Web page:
Blue-E hopes to bridge barriers by providing accessibility solutions
Blue-E, a team that provides accessibility solutions for disabled people, was started last month. Though they are based in Kerala and Tamil Nadu, the team is planning to spread wings pan India. They are also going to cater to accessibility needs of people with all kinds of disabilities. This innovative initiative will hopefully bridge accessibility barriers.
Aslam* (name has been changed) is a wheelchair user from Kerala who has a permanent spinal cord damage after he met with an accident four years back. Aslam wants to spend time outdoors, go to public places and even meet new people. He says that all his dreams were shattered due to lack of accessible spaces along with the non-disabled friendly attitudes of people. Blue-E accessibility services based in Kerala aims to bride such barriers. Founded by four people from Kerala and Tamil Nadu, Blue-E has started their operations to ensure that people with disabilities can lead a normal life with no accessibility hassles.
Lack of accessible public spaces
Just like how India’s disabled community is sidelined by mainstream society, their needs and demands are also not given importance. Mohammad Shanil, a wheelchair user and one of the co-founders of Blue-E says that almost 99 percent places remain inaccessible. Disabled people are forced to stay indoors. The two month lockdown was a tough time for many people. But in the case of disabled people, every day is locked down because they are unable to go out.
Shanil says that the ratio in which wheelchair ramps are to be constructed in public places is 1:12. But clearly, that is not how they are built. “If they want wheelchair users to benefit from ramps, they have to build it according to the given norms. We started Blue-E because there is nothing to foresee accessibility and related problems”, says Shanil.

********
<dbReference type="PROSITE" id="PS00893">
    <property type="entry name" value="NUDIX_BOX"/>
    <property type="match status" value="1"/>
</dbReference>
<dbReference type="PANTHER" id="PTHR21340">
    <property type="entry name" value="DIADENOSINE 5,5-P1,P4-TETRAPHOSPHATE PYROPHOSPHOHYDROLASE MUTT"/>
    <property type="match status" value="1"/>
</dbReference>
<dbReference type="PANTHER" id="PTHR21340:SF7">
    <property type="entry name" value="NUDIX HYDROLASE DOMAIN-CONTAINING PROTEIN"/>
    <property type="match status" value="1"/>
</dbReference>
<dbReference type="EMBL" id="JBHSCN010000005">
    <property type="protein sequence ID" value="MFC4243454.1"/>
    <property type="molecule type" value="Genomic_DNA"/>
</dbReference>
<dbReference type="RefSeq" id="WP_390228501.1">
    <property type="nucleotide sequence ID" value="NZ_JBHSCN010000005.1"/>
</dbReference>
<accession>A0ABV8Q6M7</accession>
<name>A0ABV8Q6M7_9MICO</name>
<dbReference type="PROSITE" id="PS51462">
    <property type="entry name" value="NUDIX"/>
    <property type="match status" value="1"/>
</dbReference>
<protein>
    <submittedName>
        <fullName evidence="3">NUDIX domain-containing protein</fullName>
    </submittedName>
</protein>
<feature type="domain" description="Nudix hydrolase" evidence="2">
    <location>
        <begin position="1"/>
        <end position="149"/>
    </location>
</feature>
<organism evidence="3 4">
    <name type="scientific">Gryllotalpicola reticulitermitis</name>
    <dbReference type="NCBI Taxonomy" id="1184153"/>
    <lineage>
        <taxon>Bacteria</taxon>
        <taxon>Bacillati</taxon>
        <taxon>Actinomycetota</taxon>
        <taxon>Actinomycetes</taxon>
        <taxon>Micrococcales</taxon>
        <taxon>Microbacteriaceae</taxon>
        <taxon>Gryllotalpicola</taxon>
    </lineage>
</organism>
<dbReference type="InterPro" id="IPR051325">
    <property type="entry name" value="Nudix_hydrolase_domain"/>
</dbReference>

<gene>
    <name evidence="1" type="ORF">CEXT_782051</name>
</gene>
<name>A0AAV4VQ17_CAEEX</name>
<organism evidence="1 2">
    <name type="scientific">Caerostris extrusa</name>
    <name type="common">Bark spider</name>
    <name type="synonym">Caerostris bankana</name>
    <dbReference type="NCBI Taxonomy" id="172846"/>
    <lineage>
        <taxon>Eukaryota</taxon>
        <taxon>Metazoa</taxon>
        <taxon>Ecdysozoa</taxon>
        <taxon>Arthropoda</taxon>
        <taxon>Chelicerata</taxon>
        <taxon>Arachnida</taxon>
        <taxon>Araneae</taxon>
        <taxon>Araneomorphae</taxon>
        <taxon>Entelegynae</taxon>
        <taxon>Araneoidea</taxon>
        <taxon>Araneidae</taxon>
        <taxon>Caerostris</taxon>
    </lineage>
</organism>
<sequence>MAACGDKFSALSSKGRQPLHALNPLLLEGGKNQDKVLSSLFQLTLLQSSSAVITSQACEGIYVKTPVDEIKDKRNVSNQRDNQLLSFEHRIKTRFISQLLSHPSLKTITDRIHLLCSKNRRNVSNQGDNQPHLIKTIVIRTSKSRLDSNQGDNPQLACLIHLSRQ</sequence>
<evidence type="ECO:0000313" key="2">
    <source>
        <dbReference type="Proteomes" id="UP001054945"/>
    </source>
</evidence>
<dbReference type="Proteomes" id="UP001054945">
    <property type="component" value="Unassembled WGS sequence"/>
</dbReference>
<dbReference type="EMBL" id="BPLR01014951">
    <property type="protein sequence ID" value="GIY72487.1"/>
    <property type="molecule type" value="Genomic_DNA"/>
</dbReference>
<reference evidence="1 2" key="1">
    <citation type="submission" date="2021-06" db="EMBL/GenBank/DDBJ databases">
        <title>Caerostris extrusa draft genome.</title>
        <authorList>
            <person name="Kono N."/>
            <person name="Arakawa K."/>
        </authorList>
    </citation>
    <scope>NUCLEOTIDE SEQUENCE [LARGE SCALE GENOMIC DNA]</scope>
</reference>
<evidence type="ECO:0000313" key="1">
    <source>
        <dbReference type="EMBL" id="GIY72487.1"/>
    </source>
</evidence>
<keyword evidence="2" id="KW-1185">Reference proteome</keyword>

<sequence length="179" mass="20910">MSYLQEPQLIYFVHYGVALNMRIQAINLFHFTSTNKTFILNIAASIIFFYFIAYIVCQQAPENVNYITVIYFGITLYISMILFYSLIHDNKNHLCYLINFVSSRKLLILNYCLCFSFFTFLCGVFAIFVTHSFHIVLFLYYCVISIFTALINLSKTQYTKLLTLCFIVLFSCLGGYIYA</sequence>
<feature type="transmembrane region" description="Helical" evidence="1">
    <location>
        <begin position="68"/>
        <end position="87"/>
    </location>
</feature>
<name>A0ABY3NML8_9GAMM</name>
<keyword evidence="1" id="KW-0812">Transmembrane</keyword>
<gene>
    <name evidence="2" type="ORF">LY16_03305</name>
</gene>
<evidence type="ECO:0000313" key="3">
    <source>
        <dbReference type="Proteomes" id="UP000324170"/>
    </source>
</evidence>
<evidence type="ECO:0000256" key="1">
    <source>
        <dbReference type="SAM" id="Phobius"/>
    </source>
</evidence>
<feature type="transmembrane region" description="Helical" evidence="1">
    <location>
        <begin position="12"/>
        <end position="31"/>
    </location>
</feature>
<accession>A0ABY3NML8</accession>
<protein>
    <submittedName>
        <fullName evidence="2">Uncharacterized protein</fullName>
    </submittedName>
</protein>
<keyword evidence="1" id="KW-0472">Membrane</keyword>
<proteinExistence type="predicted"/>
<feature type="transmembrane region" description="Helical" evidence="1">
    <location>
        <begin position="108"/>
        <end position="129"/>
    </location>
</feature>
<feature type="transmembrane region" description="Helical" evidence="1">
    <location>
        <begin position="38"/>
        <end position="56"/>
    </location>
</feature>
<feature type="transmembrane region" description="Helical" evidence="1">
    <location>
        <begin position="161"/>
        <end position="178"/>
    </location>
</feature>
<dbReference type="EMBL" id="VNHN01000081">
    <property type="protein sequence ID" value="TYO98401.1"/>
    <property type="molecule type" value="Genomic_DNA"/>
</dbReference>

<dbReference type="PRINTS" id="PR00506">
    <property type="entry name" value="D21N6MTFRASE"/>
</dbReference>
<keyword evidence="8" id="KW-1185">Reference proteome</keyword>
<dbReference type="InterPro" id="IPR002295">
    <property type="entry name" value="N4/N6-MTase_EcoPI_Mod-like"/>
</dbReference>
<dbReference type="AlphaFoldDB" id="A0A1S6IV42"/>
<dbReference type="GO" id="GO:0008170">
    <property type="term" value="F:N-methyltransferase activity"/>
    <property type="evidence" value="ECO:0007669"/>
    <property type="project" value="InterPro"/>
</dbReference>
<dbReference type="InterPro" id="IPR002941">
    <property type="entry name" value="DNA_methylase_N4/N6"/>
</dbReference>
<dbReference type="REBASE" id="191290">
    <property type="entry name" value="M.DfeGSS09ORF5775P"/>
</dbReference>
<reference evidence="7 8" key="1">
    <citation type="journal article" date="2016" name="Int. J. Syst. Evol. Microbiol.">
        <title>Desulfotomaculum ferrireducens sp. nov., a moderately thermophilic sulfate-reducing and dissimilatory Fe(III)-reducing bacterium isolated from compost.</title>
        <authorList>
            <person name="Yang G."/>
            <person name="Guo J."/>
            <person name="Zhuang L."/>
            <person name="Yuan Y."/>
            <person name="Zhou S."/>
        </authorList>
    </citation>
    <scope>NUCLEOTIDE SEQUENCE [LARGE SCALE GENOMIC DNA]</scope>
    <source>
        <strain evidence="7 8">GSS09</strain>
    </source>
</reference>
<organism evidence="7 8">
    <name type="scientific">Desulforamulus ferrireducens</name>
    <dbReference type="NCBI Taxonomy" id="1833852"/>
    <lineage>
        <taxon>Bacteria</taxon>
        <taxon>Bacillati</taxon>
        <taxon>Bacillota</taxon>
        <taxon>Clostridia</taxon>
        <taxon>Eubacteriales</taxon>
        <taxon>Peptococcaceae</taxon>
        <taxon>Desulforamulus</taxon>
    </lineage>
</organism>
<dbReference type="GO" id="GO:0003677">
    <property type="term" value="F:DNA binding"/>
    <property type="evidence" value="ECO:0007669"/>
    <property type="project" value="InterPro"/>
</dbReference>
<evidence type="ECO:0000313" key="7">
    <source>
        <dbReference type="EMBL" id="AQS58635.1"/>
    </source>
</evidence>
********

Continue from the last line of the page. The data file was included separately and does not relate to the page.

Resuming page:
What makes things worse are that in spite of having a ramp, wheelchair users are forced to seek help of by-standers. “They have to help us push the wheelchair. This makes us look like people who need help all the time when that is not the actual case”, adds Shanil. All these are reasons why the team wants disability consultants to be there. As they put it, when they have a disabled consultant, they would understand the needs and requirements of community members.
An innovative initiative
Blue-E was started last month with the sole aim of providing accessibility audits, design appraisals, design and implementation and consultation. The team will have audit engineers on-board.
The founders of Blue-E includes Mohammad Shanil, Febin Jose and Vignesh, all of them who are people with disabilities. 18-year-old Gazan Moideen, who does not have a disability, is also one of the founders.
Their website has already been launched. The team is soon going to create a mobile app where they give ratings to hotels, malls, buildings and other public places so that people with disabilities can access the place easily.
Gazan , who is currently pursuing his class 12 has a reason to be part of the team. “At school, I have seen my disabled classmates struggling to attend labs. Our labs are located on the top floors and it is impossible for wheelchair users to access them. For science students, labs are an integral part of their curriculum. Turn around and we find this inaccessibility everywhere. That is what prompted me to do something about it and I decided to join on-board Blue-E”, he says.
Gazan, who has been sensitised about disabilities at a young age has got it right already!
You can check out their website here at https://bluee.co.in/.
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